Scientists across the globe have contributed to a unique educational game developed by Swinburne researchers and students.
Hosted by Amazon Web Services (AWS) and currently available in beta, Science Island, is the multi-year project of Swinburne Senior Lecturer, James Marshall.
Mr Marshall had been working on the game for close to eight years when suddenly the coronavirus (COVID-19) hit and the world entered lockdown. He knew that he wanted to make Science Island available for families as soon as possible to help educate children during lockdown.
“We had planned to launch Science Island at the end of 2020, but given the COVID-19 outbreak and the number of children in social isolation, we have partnered with Amazon to launch a beta version immediately,” says Mr Marshall.
“I’m hoping that giving kids access to this now will encourage them to play the game and develop a passion for science, technology, engineering and maths (STEM).”
“STEM is crucial to addressing the challenges the world is facing at the moment. Things such as climate change, population growth, health care and sustainable energy production. But STEM is also about creating new opportunities in areas like ubiquitous computing, the internet of things, genetics, nanotechnology, artificial intelligence and driverless cars, to mention just a few.”
Leading a global project
The concept of Science Island came to Mr Marshall in 2012 after he formed a partnership to help build the Kasese Humanist Primary School, a science-based school in Uganda. Through his ongoing work with the school, the idea came to him.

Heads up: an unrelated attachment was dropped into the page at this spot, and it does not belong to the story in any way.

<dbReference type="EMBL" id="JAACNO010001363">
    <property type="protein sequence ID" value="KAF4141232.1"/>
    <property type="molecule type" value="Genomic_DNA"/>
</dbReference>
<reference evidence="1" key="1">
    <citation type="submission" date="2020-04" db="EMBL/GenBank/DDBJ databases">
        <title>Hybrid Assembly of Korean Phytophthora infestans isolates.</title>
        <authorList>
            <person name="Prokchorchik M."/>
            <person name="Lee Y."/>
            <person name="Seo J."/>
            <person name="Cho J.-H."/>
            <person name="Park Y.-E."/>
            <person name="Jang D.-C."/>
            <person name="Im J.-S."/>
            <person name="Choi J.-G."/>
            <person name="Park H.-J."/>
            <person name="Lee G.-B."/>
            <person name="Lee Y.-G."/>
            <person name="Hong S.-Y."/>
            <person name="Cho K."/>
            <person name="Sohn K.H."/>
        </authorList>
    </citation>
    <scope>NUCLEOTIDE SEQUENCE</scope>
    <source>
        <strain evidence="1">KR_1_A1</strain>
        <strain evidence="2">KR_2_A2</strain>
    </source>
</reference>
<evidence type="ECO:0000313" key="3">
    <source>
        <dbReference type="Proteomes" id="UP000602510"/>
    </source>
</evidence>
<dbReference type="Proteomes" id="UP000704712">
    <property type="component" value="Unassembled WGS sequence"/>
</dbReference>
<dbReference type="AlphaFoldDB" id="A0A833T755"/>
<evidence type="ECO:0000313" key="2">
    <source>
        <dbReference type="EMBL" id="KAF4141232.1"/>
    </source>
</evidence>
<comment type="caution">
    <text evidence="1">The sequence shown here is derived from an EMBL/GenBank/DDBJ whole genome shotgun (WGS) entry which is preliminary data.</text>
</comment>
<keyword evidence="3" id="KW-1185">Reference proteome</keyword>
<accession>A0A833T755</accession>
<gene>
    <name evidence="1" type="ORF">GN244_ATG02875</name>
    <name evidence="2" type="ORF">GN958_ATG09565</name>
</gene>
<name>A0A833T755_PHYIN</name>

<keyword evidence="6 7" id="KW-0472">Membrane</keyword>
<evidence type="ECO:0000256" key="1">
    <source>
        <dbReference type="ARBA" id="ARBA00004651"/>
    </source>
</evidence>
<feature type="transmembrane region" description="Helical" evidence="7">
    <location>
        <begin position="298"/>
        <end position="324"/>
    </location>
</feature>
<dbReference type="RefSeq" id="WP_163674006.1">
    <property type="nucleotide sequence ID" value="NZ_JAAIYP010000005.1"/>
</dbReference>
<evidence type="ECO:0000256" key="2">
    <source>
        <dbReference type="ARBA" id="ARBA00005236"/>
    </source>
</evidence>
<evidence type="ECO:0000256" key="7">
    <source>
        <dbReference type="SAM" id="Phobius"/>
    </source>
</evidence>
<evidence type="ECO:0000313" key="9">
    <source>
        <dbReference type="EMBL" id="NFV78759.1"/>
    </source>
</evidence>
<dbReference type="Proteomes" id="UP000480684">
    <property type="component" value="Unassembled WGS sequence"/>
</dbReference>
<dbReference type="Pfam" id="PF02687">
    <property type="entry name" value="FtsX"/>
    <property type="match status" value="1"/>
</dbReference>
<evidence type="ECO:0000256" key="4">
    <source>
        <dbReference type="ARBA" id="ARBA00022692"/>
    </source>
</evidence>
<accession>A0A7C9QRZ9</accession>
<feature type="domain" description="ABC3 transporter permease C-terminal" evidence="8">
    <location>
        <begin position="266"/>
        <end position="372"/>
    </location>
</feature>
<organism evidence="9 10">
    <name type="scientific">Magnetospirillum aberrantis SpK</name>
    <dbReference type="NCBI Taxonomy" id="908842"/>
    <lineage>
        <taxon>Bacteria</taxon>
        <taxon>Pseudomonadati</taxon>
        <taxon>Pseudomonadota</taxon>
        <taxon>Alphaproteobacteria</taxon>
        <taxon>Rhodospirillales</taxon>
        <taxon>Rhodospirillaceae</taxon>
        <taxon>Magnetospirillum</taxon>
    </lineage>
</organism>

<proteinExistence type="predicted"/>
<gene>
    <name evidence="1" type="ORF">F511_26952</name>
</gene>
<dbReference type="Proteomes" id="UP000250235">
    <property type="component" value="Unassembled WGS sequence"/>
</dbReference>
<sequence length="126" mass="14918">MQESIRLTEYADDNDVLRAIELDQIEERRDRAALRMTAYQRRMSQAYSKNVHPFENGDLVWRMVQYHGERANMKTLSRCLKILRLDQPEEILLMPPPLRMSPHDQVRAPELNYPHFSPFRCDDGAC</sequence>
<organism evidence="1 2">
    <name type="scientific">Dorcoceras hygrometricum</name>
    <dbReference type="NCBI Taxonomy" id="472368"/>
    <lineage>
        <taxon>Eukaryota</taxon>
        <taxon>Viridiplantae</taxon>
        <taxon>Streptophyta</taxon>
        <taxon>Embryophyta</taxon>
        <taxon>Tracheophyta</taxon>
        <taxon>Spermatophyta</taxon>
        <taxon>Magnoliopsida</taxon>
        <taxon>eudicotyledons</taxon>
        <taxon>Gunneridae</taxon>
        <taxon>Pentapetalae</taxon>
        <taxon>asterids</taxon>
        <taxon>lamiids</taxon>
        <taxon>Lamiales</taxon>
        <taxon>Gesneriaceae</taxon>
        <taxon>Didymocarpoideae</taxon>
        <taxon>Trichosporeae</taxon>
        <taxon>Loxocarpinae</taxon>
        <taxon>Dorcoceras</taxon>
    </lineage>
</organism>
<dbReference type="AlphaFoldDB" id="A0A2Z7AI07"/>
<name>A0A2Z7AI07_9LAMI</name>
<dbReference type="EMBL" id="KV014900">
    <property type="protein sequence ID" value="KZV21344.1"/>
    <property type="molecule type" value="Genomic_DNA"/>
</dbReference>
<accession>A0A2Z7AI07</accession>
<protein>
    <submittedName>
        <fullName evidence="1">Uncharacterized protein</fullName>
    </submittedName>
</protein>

“I had this idea that Swinburne students could take a design-led approach to teaching STEM, creating cool content and fun activities to inspire children all over the world.”
“We asked sixth-grade Kasese students to come up with over 100 STEM-based questions. Students from our Digital Media Design program developed interactive quizzes, animations, videos, experiments, games and catchy songs to address these curly science questions.”
Some of these were relatively straight forward such as “how does an aeroplane fly?”, where others were more challenging such as “is it true that the whites have a cure for AIDS?” or “which planet is heaven on?”.
To answer these tricky questions, Mr Marshall enlisted the help of world-leading scientists from institutions including NASA, MIT, University of Cambridge and Swinburne.
“We’ve even managed to get leading astrophysicist Pamela Gay to provide voice acting for the character of ‘Jean Pool’,” says Mr Marshall.
The answers to the questions became interactive components of Science Island.
650 final-year design students at Swinburne worked in collaboration with these international scientists to create the content.
The project represents more than 100,000 hours of research and development and it contains more than 20 hours of animated video, games, books, quizzes, songs and fun experiments that kids can do at home.
An entire section of the game is dedicated to medicine, including stories and games about bacteria and viruses and how to prevent them spreading.
A beta version of Science Island is currently available to play online at no charge.